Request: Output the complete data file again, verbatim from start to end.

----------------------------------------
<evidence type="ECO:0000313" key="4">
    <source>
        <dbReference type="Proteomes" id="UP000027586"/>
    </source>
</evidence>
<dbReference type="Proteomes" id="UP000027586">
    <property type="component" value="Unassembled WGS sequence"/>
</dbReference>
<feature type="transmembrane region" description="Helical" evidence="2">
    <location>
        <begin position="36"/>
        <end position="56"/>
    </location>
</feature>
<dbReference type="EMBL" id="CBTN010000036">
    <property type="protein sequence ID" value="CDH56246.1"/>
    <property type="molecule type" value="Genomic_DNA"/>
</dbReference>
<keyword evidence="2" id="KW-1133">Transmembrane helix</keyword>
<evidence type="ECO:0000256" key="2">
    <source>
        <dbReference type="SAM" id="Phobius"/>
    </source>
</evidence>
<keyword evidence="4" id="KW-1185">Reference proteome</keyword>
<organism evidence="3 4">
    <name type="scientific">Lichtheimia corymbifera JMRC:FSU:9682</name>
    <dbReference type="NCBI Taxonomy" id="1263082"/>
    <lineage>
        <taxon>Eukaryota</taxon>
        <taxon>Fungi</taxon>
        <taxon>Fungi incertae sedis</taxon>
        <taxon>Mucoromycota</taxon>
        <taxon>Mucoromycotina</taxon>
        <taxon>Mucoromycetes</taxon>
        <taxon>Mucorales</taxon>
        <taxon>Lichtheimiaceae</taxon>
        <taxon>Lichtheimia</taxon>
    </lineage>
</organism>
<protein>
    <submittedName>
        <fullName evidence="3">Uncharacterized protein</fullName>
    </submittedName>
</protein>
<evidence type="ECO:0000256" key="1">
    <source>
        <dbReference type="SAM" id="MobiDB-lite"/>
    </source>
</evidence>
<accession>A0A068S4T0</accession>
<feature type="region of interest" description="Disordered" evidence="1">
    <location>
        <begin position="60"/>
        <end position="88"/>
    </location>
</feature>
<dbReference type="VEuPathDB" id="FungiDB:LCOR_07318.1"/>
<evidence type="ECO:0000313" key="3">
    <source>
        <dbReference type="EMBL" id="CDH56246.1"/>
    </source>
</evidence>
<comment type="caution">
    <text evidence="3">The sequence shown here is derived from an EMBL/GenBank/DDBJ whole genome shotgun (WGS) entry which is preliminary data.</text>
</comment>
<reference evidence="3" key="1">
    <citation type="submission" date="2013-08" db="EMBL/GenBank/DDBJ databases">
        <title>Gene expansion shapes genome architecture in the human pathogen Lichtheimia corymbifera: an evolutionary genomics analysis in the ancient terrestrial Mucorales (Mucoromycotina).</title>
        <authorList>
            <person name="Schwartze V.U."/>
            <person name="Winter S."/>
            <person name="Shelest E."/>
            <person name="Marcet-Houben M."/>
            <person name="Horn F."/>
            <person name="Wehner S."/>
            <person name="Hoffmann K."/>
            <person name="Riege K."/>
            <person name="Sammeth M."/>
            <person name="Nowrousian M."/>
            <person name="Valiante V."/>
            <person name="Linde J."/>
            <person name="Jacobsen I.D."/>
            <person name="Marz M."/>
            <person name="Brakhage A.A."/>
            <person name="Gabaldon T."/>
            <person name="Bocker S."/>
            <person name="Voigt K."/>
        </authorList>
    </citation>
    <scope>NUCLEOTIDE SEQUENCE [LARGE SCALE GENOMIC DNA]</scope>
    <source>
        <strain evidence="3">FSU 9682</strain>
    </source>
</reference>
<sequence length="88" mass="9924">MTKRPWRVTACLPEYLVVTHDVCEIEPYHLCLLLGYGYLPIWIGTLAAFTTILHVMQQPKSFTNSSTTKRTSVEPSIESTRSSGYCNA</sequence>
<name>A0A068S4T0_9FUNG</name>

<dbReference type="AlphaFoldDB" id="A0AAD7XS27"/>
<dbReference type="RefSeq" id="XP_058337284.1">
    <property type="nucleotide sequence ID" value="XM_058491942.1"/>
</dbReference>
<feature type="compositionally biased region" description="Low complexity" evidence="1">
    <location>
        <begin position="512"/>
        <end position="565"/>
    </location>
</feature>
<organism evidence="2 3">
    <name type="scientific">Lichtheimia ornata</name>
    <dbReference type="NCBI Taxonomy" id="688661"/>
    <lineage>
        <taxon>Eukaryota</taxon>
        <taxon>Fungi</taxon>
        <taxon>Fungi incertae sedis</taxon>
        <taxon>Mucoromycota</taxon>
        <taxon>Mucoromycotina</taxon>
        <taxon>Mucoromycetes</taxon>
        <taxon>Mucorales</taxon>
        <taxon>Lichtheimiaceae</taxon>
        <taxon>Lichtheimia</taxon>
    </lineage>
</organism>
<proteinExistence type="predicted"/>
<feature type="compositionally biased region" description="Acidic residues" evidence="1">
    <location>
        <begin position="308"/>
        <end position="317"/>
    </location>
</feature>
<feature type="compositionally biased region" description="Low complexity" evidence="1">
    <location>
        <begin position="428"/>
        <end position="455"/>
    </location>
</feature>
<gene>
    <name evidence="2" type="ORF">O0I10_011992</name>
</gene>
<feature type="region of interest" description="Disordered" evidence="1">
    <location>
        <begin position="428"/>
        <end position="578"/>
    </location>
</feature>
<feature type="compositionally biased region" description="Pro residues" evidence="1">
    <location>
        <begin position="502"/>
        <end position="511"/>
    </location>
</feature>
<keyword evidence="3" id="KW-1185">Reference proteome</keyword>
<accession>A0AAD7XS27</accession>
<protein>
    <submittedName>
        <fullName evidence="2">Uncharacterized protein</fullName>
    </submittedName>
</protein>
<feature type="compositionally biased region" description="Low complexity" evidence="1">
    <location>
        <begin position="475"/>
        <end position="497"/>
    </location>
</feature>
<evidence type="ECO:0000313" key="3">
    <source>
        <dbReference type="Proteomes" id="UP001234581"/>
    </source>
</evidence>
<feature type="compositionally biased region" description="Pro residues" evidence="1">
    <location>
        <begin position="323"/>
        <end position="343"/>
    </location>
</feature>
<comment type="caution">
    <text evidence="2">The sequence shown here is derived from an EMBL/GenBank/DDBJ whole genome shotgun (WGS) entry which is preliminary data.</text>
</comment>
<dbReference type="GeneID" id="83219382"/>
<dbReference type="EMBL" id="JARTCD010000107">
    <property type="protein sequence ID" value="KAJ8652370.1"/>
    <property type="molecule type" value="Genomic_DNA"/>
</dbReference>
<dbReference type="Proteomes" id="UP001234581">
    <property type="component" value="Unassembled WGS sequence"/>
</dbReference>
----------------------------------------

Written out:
<evidence type="ECO:0000313" key="4">
    <source>
        <dbReference type="Proteomes" id="UP000027586"/>
    </source>
</evidence>
<dbReference type="Proteomes" id="UP000027586">
    <property type="component" value="Unassembled WGS sequence"/>
</dbReference>
<feature type="transmembrane region" description="Helical" evidence="2">
    <location>
        <begin position="36"/>
        <end position="56"/>
    </location>
</feature>
<dbReference type="EMBL" id="CBTN010000036">
    <property type="protein sequence ID" value="CDH56246.1"/>
    <property type="molecule type" value="Genomic_DNA"/>
</dbReference>
<keyword evidence="2" id="KW-1133">Transmembrane helix</keyword>
<evidence type="ECO:0000256" key="2">
    <source>
        <dbReference type="SAM" id="Phobius"/>
    </source>
</evidence>
<keyword evidence="4" id="KW-1185">Reference proteome</keyword>
<organism evidence="3 4">
    <name type="scientific">Lichtheimia corymbifera JMRC:FSU:9682</name>
    <dbReference type="NCBI Taxonomy" id="1263082"/>
    <lineage>
        <taxon>Eukaryota</taxon>
        <taxon>Fungi</taxon>
        <taxon>Fungi incertae sedis</taxon>
        <taxon>Mucoromycota</taxon>
        <taxon>Mucoromycotina</taxon>
        <taxon>Mucoromycetes</taxon>
        <taxon>Mucorales</taxon>
        <taxon>Lichtheimiaceae</taxon>
        <taxon>Lichtheimia</taxon>
    </lineage>
</organism>
<protein>
    <submittedName>
        <fullName evidence="3">Uncharacterized protein</fullName>
    </submittedName>
</protein>
<evidence type="ECO:0000256" key="1">
    <source>
        <dbReference type="SAM" id="MobiDB-lite"/>
    </source>
</evidence>
<accession>A0A068S4T0</accession>
<feature type="region of interest" description="Disordered" evidence="1">
    <location>
        <begin position="60"/>
        <end position="88"/>
    </location>
</feature>
<dbReference type="VEuPathDB" id="FungiDB:LCOR_07318.1"/>
<evidence type="ECO:0000313" key="3">
    <source>
        <dbReference type="EMBL" id="CDH56246.1"/>
    </source>
</evidence>
<comment type="caution">
    <text evidence="3">The sequence shown here is derived from an EMBL/GenBank/DDBJ whole genome shotgun (WGS) entry which is preliminary data.</text>
</comment>
<reference evidence="3" key="1">
    <citation type="submission" date="2013-08" db="EMBL/GenBank/DDBJ databases">
        <title>Gene expansion shapes genome architecture in the human pathogen Lichtheimia corymbifera: an evolutionary genomics analysis in the ancient terrestrial Mucorales (Mucoromycotina).</title>
        <authorList>
            <person name="Schwartze V.U."/>
            <person name="Winter S."/>
            <person name="Shelest E."/>
            <person name="Marcet-Houben M."/>
            <person name="Horn F."/>
            <person name="Wehner S."/>
            <person name="Hoffmann K."/>
            <person name="Riege K."/>
            <person name="Sammeth M."/>
            <person name="Nowrousian M."/>
            <person name="Valiante V."/>
            <person name="Linde J."/>
            <person name="Jacobsen I.D."/>
            <person name="Marz M."/>
            <person name="Brakhage A.A."/>
            <person name="Gabaldon T."/>
            <person name="Bocker S."/>
            <person name="Voigt K."/>
        </authorList>
    </citation>
    <scope>NUCLEOTIDE SEQUENCE [LARGE SCALE GENOMIC DNA]</scope>
    <source>
        <strain evidence="3">FSU 9682</strain>
    </source>
</reference>
<sequence length="88" mass="9924">MTKRPWRVTACLPEYLVVTHDVCEIEPYHLCLLLGYGYLPIWIGTLAAFTTILHVMQQPKSFTNSSTTKRTSVEPSIESTRSSGYCNA</sequence>
<name>A0A068S4T0_9FUNG</name>

<dbReference type="AlphaFoldDB" id="A0AAD7XS27"/>
<dbReference type="RefSeq" id="XP_058337284.1">
    <property type="nucleotide sequence ID" value="XM_058491942.1"/>
</dbReference>
<feature type="compositionally biased region" description="Low complexity" evidence="1">
    <location>
        <begin position="512"/>
        <end position="565"/>
    </location>
</feature>
<organism evidence="2 3">
    <name type="scientific">Lichtheimia ornata</name>
    <dbReference type="NCBI Taxonomy" id="688661"/>
    <lineage>
        <taxon>Eukaryota</taxon>
        <taxon>Fungi</taxon>
        <taxon>Fungi incertae sedis</taxon>
        <taxon>Mucoromycota</taxon>
        <taxon>Mucoromycotina</taxon>
        <taxon>Mucoromycetes</taxon>
        <taxon>Mucorales</taxon>
        <taxon>Lichtheimiaceae</taxon>
        <taxon>Lichtheimia</taxon>
    </lineage>
</organism>
<proteinExistence type="predicted"/>
<feature type="compositionally biased region" description="Acidic residues" evidence="1">
    <location>
        <begin position="308"/>
        <end position="317"/>
    </location>
</feature>
<feature type="compositionally biased region" description="Low complexity" evidence="1">
    <location>
        <begin position="428"/>
        <end position="455"/>
    </location>
</feature>
<gene>
    <name evidence="2" type="ORF">O0I10_011992</name>
</gene>
<feature type="region of interest" description="Disordered" evidence="1">
    <location>
        <begin position="428"/>
        <end position="578"/>
    </location>
</feature>
<feature type="compositionally biased region" description="Pro residues" evidence="1">
    <location>
        <begin position="502"/>
        <end position="511"/>
    </location>
</feature>
<keyword evidence="3" id="KW-1185">Reference proteome</keyword>
<accession>A0AAD7XS27</accession>
<protein>
    <submittedName>
        <fullName evidence="2">Uncharacterized protein</fullName>
    </submittedName>
</protein>
<feature type="compositionally biased region" description="Low complexity" evidence="1">
    <location>
        <begin position="475"/>
        <end position="497"/>
    </location>
</feature>
<evidence type="ECO:0000313" key="3">
    <source>
        <dbReference type="Proteomes" id="UP001234581"/>
    </source>
</evidence>
<feature type="compositionally biased region" description="Pro residues" evidence="1">
    <location>
        <begin position="323"/>
        <end position="343"/>
    </location>
</feature>
<comment type="caution">
    <text evidence="2">The sequence shown here is derived from an EMBL/GenBank/DDBJ whole genome shotgun (WGS) entry which is preliminary data.</text>
</comment>
<dbReference type="GeneID" id="83219382"/>
<dbReference type="EMBL" id="JARTCD010000107">
    <property type="protein sequence ID" value="KAJ8652370.1"/>
    <property type="molecule type" value="Genomic_DNA"/>
</dbReference>
<dbReference type="Proteomes" id="UP001234581">
    <property type="component" value="Unassembled WGS sequence"/>
</dbReference>